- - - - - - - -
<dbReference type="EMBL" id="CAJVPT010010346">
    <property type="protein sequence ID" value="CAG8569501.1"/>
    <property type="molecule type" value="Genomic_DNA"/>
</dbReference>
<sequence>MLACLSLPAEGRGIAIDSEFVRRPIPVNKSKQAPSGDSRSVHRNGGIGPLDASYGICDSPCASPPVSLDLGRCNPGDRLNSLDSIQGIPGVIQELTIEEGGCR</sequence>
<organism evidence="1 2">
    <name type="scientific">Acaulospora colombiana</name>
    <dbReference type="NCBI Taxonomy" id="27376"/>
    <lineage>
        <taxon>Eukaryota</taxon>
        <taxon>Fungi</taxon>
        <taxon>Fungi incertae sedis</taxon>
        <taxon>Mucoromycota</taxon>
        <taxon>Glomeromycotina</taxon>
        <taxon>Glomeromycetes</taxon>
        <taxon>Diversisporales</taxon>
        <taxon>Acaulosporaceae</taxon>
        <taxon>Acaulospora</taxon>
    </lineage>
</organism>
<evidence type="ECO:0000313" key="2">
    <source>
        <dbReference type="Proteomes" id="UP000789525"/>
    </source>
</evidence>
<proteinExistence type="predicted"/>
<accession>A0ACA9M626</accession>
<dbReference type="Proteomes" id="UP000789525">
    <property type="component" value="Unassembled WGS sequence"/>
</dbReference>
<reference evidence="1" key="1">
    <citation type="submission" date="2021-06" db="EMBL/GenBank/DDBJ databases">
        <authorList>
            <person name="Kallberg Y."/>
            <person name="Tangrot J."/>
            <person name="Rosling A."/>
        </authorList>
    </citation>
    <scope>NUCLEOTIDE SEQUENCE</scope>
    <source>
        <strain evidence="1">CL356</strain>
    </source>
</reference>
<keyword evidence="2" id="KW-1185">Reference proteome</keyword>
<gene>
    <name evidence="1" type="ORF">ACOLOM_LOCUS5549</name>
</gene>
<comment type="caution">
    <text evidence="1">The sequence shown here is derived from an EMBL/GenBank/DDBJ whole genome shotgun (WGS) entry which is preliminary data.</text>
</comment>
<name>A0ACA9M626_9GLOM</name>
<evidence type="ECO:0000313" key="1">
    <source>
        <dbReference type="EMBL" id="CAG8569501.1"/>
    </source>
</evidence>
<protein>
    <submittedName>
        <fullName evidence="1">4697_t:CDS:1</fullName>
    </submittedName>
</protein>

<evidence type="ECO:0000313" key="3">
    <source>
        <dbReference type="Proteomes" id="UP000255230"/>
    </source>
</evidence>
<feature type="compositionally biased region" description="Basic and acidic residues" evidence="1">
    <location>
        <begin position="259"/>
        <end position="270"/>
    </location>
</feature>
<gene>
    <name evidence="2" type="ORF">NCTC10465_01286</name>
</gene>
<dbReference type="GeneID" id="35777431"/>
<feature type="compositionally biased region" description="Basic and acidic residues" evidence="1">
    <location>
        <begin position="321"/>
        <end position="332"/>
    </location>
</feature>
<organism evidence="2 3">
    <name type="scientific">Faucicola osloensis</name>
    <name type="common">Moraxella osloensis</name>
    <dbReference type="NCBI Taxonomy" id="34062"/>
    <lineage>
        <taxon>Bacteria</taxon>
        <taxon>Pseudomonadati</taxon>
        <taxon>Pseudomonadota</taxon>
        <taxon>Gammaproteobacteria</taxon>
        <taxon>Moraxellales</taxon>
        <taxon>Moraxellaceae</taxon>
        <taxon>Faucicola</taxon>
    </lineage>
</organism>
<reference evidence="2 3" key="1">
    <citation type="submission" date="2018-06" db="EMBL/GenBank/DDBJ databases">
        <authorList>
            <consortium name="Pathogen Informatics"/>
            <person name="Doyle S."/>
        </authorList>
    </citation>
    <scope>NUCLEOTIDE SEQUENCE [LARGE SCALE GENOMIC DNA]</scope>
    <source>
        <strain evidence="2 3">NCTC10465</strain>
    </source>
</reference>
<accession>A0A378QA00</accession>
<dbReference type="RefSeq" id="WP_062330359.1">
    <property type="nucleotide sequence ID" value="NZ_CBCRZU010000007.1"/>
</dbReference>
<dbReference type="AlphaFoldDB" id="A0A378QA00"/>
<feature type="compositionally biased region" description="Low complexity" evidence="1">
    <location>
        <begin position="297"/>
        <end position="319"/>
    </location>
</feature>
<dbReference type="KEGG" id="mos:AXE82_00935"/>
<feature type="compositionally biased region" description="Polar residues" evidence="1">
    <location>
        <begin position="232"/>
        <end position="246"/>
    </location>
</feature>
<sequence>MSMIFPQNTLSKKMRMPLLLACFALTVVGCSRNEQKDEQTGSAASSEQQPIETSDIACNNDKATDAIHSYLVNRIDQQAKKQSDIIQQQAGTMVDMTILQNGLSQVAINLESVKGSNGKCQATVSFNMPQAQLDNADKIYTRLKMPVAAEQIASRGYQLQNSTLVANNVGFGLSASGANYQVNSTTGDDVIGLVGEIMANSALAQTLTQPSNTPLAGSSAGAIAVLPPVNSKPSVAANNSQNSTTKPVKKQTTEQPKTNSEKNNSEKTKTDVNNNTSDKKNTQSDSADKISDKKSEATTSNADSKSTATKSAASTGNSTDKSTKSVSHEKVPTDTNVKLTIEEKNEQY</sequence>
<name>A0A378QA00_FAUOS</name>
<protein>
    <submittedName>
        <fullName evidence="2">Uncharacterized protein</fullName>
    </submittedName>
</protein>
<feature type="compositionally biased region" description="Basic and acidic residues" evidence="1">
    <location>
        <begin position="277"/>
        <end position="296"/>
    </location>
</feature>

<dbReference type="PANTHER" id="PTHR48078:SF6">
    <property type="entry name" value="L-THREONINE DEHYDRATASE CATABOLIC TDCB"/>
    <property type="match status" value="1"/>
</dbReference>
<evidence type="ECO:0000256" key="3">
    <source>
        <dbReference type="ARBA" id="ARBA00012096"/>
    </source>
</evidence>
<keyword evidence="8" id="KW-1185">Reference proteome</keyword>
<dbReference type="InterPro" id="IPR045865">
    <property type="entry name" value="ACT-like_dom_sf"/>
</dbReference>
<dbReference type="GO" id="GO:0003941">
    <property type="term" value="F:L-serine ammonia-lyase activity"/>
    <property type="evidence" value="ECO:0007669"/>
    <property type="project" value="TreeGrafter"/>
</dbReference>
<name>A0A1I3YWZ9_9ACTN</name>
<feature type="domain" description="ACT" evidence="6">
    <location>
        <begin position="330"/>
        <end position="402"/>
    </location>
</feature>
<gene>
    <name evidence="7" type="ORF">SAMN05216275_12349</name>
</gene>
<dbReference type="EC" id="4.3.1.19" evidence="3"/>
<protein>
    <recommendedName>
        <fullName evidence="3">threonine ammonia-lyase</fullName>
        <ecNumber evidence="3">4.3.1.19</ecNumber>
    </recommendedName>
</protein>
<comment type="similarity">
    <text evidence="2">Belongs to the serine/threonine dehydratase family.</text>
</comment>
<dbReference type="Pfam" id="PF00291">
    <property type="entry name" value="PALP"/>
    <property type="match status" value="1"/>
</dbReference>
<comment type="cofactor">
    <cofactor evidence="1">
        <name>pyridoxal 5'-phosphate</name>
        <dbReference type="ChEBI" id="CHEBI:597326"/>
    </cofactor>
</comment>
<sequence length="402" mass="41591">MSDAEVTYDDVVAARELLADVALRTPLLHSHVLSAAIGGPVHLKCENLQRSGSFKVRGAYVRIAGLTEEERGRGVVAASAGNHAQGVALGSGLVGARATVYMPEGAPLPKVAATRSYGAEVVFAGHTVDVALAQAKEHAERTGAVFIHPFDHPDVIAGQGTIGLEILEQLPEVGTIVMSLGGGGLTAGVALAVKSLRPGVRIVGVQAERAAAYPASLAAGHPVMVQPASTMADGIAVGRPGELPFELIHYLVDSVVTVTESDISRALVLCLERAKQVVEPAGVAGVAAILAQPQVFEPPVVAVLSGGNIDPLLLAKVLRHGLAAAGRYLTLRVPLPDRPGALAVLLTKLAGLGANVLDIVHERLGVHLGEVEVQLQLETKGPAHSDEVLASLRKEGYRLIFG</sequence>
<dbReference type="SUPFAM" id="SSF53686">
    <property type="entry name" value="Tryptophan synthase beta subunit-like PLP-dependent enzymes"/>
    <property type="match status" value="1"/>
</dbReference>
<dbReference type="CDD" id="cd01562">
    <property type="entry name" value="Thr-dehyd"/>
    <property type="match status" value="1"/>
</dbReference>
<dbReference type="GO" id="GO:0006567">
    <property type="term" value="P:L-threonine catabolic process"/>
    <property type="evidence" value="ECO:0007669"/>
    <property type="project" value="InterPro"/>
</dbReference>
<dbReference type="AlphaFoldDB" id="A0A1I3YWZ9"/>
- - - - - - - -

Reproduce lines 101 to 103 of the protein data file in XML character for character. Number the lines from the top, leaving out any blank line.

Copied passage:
            <person name="Doyle S."/>
        </authorList>
    </citation>